EFX47080 (1E-129)

PRK10789 [PRK10789]: putative multidrug transporter membrane\ATP-binding components

EFX47079 (5E-98)

PRK10790 [PRK10790]: putative multidrug transporter membrane\ATP-binding components

EFX45606 (2E-13)

PRK11102 [PRK11102]: bicyclomycin/multidrug efflux system

EFX46841 (4E-19),

EFX46842 (3E-13)

PRK11431 [PRK11431]: quaternary ammonium compound-resistance protein SugE

EFX43805 (8E-7*)

PRK11646 [PRK11646]: multidrug resistance protein MdtH

EFX47100 (4E-6)

RND_mfp [TIGR01730]: RND family efflux transporter, MFP subunit

*the listed match is not the one with the lowest E-value; it is displayed because it is the most informative

It is known that the bee midgut contains a vast array of bacteria, some of which can inhibit P. larvae growth in vitro [2830], presumably by the production of lantibiotics. In our search we were able to find a number of different drug and lantibiotic efflux pumps and modifying enzymes (Table 7), and it is likely that these proteins are enlisted by P. larvae during interactions with co-occurring antagonistic bacteria.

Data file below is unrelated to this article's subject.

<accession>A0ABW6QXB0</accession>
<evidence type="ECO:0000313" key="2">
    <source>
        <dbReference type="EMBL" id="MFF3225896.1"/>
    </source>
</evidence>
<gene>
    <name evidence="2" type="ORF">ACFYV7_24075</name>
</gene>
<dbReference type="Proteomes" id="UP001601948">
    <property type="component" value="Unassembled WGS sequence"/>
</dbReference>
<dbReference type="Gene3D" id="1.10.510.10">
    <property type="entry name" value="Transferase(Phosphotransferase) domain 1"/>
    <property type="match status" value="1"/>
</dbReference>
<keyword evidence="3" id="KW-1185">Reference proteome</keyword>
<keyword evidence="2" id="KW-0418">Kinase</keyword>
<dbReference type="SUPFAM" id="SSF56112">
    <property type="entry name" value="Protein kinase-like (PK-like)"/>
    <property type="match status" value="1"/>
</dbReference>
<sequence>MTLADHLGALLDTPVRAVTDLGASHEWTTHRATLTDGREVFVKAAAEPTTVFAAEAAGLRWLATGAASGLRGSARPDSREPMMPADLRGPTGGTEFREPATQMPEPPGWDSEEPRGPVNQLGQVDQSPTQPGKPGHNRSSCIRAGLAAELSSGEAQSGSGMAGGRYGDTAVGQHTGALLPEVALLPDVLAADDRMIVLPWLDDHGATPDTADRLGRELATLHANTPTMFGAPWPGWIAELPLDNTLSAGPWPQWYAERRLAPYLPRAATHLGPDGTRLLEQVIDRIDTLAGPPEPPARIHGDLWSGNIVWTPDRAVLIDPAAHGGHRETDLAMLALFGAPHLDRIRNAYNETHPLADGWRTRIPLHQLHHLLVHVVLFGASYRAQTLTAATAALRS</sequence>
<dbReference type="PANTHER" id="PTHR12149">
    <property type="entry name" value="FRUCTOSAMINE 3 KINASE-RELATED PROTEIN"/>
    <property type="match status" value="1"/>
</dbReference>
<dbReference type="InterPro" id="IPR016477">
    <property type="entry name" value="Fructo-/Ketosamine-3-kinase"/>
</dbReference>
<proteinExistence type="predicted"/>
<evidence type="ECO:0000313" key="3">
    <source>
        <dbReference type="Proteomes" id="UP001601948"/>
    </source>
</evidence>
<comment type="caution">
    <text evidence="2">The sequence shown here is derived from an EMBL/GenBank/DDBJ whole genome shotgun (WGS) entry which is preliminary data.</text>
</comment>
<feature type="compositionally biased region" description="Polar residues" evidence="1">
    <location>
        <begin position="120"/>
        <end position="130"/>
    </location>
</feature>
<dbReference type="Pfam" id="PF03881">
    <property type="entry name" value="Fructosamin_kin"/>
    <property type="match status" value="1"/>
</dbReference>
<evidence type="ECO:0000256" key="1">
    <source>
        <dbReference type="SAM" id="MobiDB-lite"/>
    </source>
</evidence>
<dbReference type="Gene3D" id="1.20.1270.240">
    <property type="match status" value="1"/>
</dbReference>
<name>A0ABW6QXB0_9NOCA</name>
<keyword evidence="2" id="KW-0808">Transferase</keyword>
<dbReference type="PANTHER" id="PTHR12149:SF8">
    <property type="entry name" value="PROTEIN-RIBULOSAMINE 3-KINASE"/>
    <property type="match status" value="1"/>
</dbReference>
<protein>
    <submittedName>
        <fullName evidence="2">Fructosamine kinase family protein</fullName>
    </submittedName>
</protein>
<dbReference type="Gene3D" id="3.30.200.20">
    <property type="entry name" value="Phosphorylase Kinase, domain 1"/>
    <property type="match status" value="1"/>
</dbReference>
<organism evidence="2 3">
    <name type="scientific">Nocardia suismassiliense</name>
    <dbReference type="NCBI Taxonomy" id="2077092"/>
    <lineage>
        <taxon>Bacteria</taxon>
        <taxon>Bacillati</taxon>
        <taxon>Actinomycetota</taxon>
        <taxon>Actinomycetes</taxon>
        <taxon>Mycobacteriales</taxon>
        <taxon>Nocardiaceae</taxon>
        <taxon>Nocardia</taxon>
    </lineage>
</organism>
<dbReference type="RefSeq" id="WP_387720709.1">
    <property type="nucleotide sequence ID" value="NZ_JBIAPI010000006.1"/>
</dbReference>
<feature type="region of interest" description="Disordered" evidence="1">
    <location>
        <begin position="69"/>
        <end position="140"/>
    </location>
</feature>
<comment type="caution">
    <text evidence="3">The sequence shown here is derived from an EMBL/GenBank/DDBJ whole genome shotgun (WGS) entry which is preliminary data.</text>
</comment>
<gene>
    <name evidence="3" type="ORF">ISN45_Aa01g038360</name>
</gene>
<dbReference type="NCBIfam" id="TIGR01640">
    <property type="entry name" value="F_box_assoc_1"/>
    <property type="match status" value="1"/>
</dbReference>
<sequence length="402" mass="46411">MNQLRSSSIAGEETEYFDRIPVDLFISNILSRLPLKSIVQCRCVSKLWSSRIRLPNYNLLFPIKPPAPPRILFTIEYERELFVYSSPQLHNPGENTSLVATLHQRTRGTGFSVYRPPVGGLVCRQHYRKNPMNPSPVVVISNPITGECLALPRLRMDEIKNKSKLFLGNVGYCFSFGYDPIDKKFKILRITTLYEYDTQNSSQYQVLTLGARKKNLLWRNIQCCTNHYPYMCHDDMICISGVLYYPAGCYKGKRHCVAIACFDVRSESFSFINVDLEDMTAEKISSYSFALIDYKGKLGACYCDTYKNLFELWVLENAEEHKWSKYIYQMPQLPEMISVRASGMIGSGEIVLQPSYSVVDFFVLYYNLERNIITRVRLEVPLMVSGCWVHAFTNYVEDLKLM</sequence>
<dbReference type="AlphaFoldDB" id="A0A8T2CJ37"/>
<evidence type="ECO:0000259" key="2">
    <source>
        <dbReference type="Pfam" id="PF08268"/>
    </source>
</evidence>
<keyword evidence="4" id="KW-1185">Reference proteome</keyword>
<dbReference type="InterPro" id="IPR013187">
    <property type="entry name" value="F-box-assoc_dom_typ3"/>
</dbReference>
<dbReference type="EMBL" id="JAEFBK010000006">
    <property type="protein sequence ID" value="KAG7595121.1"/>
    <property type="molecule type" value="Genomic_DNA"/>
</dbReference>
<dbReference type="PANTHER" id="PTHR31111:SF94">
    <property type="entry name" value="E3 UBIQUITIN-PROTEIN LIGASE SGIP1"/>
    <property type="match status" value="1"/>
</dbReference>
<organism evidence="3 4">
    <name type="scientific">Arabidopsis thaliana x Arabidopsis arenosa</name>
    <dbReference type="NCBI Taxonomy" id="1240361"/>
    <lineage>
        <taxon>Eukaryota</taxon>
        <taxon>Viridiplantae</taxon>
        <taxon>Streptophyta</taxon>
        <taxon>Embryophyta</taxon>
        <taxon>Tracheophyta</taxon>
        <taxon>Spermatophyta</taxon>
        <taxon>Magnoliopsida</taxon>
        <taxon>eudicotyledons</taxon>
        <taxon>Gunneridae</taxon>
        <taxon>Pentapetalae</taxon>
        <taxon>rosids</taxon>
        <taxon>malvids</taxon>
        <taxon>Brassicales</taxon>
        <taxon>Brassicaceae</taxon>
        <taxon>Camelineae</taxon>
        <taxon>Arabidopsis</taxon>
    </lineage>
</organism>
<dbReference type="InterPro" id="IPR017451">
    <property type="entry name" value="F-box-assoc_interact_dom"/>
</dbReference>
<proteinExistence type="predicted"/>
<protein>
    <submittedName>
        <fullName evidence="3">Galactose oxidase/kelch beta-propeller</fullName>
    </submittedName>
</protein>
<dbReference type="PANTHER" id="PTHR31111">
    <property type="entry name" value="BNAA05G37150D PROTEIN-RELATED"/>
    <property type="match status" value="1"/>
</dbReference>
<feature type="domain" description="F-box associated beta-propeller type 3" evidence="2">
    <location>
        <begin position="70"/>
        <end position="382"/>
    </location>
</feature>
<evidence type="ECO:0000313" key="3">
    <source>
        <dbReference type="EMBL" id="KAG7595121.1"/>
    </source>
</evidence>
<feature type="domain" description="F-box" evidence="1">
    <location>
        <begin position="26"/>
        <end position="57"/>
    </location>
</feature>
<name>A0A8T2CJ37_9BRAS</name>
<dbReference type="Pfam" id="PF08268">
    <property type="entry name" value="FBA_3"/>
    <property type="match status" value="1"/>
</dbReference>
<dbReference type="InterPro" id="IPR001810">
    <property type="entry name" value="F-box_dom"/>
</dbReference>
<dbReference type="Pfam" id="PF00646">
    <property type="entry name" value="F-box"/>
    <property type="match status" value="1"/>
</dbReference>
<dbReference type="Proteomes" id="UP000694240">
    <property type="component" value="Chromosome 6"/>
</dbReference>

In this article we report an update on the P. larvae genome to 182-fold coverage, and estimated the ordering of contigs based on comparison against the P. JDR2 genome. We predicted more than 3500 genes and provided these with functional annotation. Of great interest are enzymes that allow the bacterium to traverse the midgut epithelium after ingestion, a process which can contribute to its virulence. Proteases have been thought of as a key factor [22], and this is supported by the large repertoire of such enzymes which we have seen from the predicted gene products. Damage to the host is likely the result of mixed effects from the hemolysins and toxins that can be encoded by P. larvae. Its ability to survive in the host by evading the immune system, as well as protecting itself against other gut bacteria, is likely made possible due to the antibiotic proteins that may be expressed.